Federalism and the Abortion Case:
Reading over the transcript from last Tuesday's Supreme Court argument involving the federal partial-birth abortion ban, I was interested to see that both Justice Stevens and Justice Ginsburg appear to have become sensitized to the scope of federal power and the role of the states in our federal system:
JUSTICE GINSBURG: . . . [U]p until now, all regulation on access to abortion has been state regulation and this measure is saying to the states, like it or not, the Federal Government is going to ban a particular practice and we are going to take away the choice from the states, in an area where up until now it's, it's been open to the states to make those decisions. How should that weigh in this case? And it is something new.

GENERAL CLEMENT: Well, I mean I don't think it should figure in this Court's decision. I mean principally because the other side in neither case makes a challenge based on the Commerce Clause, and I suppose there is two reasons for that. That legal reason that they don't bring the challenge is because there is a jurisdictional element that I think would address the challenges as a doctrinal matter. The practical reason I think is because this isn't the only instance in which the Federal Government has gotten involved to address issues related to the abortion context. . . .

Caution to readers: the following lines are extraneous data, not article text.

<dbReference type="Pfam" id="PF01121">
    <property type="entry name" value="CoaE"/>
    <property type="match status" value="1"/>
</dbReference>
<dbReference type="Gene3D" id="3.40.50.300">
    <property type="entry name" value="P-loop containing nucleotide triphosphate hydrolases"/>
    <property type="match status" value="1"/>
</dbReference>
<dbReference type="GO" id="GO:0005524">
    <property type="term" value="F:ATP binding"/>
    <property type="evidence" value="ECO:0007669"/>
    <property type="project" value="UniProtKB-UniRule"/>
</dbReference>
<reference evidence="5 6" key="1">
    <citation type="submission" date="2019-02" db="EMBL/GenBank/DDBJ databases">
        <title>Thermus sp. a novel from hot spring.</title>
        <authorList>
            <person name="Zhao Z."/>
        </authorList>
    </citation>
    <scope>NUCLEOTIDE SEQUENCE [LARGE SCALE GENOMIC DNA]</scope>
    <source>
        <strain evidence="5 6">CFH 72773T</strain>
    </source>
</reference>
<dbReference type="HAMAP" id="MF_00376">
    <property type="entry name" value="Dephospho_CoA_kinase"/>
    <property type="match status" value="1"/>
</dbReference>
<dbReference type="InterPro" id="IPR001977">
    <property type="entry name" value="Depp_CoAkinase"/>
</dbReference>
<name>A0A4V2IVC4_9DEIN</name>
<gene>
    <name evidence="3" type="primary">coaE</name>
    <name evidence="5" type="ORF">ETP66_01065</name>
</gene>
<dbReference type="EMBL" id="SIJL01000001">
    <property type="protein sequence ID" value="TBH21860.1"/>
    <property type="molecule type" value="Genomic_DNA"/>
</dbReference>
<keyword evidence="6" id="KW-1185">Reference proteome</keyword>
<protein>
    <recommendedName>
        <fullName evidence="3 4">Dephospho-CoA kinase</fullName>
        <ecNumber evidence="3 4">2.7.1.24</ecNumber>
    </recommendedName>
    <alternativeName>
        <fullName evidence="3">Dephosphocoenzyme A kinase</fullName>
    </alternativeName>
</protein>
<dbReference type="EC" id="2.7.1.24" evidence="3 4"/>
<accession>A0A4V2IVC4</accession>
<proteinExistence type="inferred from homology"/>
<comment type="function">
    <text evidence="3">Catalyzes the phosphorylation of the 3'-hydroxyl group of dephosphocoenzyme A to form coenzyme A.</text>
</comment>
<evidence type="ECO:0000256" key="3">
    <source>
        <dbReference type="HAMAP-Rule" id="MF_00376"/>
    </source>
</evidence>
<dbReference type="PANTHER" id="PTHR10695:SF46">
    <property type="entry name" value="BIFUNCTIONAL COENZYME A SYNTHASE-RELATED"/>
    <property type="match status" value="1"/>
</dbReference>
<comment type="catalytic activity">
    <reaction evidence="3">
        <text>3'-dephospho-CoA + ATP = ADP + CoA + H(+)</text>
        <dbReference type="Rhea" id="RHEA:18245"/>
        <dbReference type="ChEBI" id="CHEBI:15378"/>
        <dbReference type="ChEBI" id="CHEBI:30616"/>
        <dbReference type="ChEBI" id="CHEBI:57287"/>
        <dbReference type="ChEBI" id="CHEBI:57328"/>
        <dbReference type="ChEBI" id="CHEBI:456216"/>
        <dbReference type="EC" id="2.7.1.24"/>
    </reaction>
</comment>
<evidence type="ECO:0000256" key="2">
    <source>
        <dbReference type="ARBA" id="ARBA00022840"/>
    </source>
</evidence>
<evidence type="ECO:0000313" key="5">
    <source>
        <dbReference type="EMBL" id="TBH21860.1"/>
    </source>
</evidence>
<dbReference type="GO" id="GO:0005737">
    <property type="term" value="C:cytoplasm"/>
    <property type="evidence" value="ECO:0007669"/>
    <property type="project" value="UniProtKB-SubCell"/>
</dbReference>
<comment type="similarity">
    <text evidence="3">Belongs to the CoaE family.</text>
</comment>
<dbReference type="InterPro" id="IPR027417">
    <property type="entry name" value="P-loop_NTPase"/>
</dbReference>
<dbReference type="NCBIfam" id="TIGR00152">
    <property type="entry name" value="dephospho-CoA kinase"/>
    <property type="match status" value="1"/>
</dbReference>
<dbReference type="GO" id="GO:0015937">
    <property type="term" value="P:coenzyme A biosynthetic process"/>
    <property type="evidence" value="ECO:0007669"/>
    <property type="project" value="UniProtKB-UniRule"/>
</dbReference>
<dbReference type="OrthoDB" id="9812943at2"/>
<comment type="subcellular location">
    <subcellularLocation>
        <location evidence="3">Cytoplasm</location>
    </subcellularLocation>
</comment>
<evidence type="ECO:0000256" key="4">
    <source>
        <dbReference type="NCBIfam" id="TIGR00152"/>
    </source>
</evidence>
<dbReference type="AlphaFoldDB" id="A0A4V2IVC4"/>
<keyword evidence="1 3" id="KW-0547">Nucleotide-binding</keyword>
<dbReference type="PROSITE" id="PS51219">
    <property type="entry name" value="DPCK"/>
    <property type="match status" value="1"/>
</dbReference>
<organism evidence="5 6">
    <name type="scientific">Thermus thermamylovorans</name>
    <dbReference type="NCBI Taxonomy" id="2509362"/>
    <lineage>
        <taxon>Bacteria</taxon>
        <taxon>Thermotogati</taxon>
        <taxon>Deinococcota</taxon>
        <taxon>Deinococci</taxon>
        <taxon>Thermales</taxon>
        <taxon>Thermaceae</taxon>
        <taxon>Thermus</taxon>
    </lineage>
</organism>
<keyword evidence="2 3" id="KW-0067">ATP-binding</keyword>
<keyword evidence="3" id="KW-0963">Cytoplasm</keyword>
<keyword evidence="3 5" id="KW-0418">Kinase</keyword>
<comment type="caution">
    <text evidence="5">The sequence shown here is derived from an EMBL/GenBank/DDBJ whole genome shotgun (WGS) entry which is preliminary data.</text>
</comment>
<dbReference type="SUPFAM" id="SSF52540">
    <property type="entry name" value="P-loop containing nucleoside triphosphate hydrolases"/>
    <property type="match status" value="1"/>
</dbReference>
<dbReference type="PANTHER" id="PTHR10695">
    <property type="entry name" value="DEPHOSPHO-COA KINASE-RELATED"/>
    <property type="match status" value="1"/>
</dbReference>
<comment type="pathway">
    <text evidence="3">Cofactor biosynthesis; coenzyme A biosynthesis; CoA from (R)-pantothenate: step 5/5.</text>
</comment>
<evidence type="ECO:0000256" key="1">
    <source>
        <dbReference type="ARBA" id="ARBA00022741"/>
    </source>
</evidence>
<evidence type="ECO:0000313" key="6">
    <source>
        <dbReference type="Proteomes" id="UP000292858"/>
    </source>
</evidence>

JUSTICE STEVENS: General Clement, That brings up a question I was intending to ask you. I notice the finding says nothing about interstate commerce but the statute says any physician who in or affecting interstate commerce performs the procedures. Does that mean that the procedure is performed in a free clinic, as opposed to a profit organization, it would not be covered?

GENERAL CLEMENT: Justice Stevens, I don't think we have taken, the Federal Government hasn't taken a definitive position on that. I think it could be interpreted either way. I think my understanding is the face context, a free clinic would be covered. There's not a jurisdictional element in the face statute. So there may be differences as, in application.

JUSTICE STEVENS: But how could the Commerce Clause justify application to a free clinic? I don't understand.